MML7 knock out of a gene coding for a multifunctional enzyme of the fatty acid metabolism: Gender specific differences were detected in this line. At both rest and activity, MFP2 females showed considerably higher specific tidal volumes and minute ventilations than did female wild types. In connection with the well known growth retardation, this observation suggests an impaired respiratory lung function and/or a higher oxygen demand. For MFP2 males, the most striking finding was their small tidal volume during both rest and activity. Taken together with the observed longer expiratory times and lower expiratory flow rates, one may hypothesize that MFP2 males have smaller and perhaps less compliant and more resistive lungs than their wild-type counterparts. This impairment could again be primarily lung related due to growth retardation, or it could be a secondary effect due to co-existing malformations of the vertebral column, which were detected in the Dysmorphology Screen

Inbred strain specific phenotype variance of lung function parameters among common laboratory mouse strains was determined and a great diversity detected among strains. The worldwide first whole genome scan for pulmonary function in mice revealed complex heritable traits for lung function. Significant linkages with LOD (logarithm of the odds) scores up to 6.0 were detected on chromosomes 5, 15 and 17, and 19.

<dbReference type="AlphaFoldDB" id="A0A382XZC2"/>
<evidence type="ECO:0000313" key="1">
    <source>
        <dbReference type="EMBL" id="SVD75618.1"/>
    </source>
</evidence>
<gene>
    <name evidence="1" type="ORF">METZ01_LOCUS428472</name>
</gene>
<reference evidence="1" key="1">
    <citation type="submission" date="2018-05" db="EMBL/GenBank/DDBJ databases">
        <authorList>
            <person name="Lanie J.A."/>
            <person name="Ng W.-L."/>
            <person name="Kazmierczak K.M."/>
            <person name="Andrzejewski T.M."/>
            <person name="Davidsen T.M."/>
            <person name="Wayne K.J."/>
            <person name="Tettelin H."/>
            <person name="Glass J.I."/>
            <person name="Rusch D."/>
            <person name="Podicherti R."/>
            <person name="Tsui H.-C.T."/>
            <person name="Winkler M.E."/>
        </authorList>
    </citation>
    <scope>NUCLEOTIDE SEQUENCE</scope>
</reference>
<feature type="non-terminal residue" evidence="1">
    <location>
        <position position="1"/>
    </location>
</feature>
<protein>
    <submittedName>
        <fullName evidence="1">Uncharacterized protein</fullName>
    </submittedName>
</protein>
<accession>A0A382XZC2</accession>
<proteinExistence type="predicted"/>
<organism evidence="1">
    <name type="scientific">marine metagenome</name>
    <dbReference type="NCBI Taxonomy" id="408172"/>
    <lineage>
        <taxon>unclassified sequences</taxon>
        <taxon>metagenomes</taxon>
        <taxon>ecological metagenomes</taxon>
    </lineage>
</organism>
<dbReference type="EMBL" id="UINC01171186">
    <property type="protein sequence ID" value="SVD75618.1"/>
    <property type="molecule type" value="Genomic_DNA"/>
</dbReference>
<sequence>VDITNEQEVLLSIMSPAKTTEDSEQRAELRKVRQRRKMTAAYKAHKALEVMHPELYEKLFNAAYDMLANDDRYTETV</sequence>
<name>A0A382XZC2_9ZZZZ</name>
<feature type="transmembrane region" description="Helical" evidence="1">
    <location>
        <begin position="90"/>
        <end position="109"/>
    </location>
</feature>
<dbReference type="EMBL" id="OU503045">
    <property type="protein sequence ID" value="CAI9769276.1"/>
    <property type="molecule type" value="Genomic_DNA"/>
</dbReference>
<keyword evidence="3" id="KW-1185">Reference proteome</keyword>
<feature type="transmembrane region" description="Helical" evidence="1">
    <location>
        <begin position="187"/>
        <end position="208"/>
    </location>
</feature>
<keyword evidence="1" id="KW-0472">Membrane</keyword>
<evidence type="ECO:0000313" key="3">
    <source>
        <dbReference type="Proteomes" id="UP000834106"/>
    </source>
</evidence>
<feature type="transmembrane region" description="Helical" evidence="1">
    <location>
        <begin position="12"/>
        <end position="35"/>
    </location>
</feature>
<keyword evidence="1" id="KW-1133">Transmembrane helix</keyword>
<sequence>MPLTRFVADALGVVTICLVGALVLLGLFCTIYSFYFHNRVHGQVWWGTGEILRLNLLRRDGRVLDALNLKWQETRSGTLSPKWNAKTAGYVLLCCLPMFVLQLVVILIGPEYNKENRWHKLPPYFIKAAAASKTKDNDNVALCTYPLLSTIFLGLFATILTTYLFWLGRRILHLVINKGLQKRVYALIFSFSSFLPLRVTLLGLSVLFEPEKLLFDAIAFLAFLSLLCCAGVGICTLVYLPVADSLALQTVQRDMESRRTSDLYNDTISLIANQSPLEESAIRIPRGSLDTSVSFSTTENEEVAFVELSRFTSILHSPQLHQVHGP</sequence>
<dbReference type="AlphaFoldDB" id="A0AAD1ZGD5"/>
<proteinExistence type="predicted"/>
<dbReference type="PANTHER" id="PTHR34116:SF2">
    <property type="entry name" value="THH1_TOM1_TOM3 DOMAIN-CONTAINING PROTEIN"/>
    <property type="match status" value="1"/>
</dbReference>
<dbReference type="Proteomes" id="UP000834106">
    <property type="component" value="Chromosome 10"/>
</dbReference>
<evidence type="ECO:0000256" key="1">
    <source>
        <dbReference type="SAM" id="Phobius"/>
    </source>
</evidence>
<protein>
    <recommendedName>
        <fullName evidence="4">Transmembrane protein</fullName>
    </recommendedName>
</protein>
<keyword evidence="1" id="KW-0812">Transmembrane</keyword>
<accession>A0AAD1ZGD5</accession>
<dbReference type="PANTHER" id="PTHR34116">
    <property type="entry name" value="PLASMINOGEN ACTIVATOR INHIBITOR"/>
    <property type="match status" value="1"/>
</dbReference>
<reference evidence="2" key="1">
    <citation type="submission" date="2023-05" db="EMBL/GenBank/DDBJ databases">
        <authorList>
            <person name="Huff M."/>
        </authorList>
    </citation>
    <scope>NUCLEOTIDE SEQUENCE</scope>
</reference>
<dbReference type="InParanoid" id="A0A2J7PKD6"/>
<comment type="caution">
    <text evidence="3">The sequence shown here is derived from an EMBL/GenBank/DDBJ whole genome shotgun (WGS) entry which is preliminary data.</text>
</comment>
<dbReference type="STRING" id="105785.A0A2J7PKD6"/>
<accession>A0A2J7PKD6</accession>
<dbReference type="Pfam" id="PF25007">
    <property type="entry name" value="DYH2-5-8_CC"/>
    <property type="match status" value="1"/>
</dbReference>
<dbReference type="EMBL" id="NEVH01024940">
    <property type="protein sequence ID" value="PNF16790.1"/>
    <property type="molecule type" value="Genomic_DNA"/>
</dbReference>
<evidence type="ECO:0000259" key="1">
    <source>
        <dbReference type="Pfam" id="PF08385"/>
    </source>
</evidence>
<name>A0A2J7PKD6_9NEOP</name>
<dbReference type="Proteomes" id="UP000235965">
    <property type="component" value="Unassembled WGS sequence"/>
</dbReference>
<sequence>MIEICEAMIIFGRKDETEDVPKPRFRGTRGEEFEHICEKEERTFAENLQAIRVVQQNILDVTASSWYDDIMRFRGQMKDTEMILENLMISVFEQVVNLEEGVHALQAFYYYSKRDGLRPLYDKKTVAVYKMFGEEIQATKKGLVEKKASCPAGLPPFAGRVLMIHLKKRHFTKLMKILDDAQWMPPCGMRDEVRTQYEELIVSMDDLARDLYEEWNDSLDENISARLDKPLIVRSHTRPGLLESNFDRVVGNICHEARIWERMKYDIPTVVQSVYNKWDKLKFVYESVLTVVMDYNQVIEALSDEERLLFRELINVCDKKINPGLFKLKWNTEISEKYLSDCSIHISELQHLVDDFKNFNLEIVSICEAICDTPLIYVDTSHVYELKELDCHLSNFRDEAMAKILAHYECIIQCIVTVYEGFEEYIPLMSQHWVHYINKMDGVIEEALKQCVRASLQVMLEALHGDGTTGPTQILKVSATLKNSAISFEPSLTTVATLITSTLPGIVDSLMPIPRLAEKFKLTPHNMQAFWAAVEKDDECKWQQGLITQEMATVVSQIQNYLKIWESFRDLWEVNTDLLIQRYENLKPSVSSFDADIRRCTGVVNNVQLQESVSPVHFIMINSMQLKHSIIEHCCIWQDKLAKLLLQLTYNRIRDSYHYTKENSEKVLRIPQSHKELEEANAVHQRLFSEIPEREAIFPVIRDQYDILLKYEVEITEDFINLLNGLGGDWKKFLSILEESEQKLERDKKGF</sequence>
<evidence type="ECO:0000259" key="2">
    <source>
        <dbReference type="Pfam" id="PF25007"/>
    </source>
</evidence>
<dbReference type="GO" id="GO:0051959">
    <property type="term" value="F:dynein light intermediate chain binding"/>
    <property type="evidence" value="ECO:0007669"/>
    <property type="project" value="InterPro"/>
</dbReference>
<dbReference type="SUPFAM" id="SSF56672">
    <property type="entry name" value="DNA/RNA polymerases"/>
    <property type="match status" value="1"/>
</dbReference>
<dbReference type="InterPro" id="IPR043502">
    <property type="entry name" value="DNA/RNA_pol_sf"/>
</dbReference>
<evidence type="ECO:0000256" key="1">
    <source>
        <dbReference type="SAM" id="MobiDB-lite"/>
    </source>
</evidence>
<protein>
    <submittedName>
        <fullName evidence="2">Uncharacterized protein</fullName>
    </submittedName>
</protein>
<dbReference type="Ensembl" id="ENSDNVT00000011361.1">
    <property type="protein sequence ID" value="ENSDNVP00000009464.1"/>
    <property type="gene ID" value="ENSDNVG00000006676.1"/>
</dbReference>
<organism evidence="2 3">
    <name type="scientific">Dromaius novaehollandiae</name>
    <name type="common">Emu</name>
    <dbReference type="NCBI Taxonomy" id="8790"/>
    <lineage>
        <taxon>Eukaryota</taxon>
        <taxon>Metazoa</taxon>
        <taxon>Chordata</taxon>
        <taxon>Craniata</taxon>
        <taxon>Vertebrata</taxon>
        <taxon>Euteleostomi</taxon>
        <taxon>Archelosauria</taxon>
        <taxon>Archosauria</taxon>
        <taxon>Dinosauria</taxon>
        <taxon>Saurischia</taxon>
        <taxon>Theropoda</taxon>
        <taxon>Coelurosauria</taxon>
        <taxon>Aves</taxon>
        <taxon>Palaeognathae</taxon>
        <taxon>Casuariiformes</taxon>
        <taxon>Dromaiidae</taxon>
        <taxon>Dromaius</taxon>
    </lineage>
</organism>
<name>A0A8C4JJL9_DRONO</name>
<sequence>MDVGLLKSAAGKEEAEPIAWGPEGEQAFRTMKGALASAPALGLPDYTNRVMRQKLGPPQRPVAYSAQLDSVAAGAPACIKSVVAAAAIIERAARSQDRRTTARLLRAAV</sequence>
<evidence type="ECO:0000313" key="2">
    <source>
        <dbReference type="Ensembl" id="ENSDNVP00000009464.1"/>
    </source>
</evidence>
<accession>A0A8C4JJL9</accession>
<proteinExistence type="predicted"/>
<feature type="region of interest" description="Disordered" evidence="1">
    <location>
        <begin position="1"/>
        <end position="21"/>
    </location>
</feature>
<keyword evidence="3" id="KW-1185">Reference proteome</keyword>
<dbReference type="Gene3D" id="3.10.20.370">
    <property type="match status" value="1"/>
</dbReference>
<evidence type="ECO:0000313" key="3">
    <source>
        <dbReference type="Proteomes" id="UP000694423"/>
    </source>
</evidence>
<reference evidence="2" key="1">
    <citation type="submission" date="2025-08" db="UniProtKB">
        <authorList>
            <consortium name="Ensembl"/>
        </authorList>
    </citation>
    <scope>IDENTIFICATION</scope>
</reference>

Outlook
Currently, secondary screens are conducted in some of these novel mutant lines to rule out possible pathophysiological pathways and supply the mouse provider a comprehensive view of respiratory findings. Based on these findings, mutant lines may be considered as novel models for lung diseases. The primary screening through the coordination of the GMC will be carried on.

Lit: 1. Drorbaugh J.E. and W.O. Fenn (1955): A barometric method for measuring ventilation in newborn infants.Pediatrics 16: 81-87. 2. Katz D.M. (2003): Neuronal growth factors and development of respiratory control. Respir. Physiol. Neurobiol. 135: 155-165. 3. Mead J. (1960): Control of respiratory frequency. J. Appl. Physiol. 15: 325-336. 4. Otis A.B., W.O. Fenn and H. Rahn (1950): Mechanics of breathing in man. J. Appl. Physiol. 2: 592-607. 5. Tankersley C.G. (1999): Genetic control of ventilation: What are we learning from murine models? Current Opinion in Pulmonary Medicine 5: 344-348. 6. Tankersley, C.G., R.S. Fitzgerald, R.C. Levitt, W.A. Mitzner, S.L. Ewart and S.R. Kleeberger (1997): Genetic control of differential baseline breathing pattern. J. Appl. Physiol. 82: 874-881. 7. Reinhard C., G. Eder, H. Fuchs, .Ziesenis, J. Heyder and H. Schulz (2002): Inbred strain variation in lung function. Mammalian Genome 13: 429-437. 8. Schulz H., C. Johner, G. Eder, A. Ziesenis, P. Reitmeier, J. Heyder, R. Balling (2002): Respiratory mechanics in mice: Strain and sex specific differences. Acta Physiol. Scand 174: 367-375. 9. Yamaguchi S., A. Balbir, B. Schofield, J. Coram, C.G. Tankersley, R.S. Fitzgerald, O´Donnell C.P., Shirahata M. (2003): Structural and functional differences of the carotid body between DBA/2J and A/J strains of mice. J. Appl. Physiol. 94: 1536-1542. 10. C. Reinhard, B. Meyer, H. Fuchs, T. Stöger, G. Eder, F. Rüschendorf, J. Heyder, P. Nürnberg, M. Hrabé de Angelis, H. Schulz (2005): Linkage analysis identified multiple genetic loci for lung function in mice. Am. Rev. Respir. Crit. Care Med. 171: 880-888.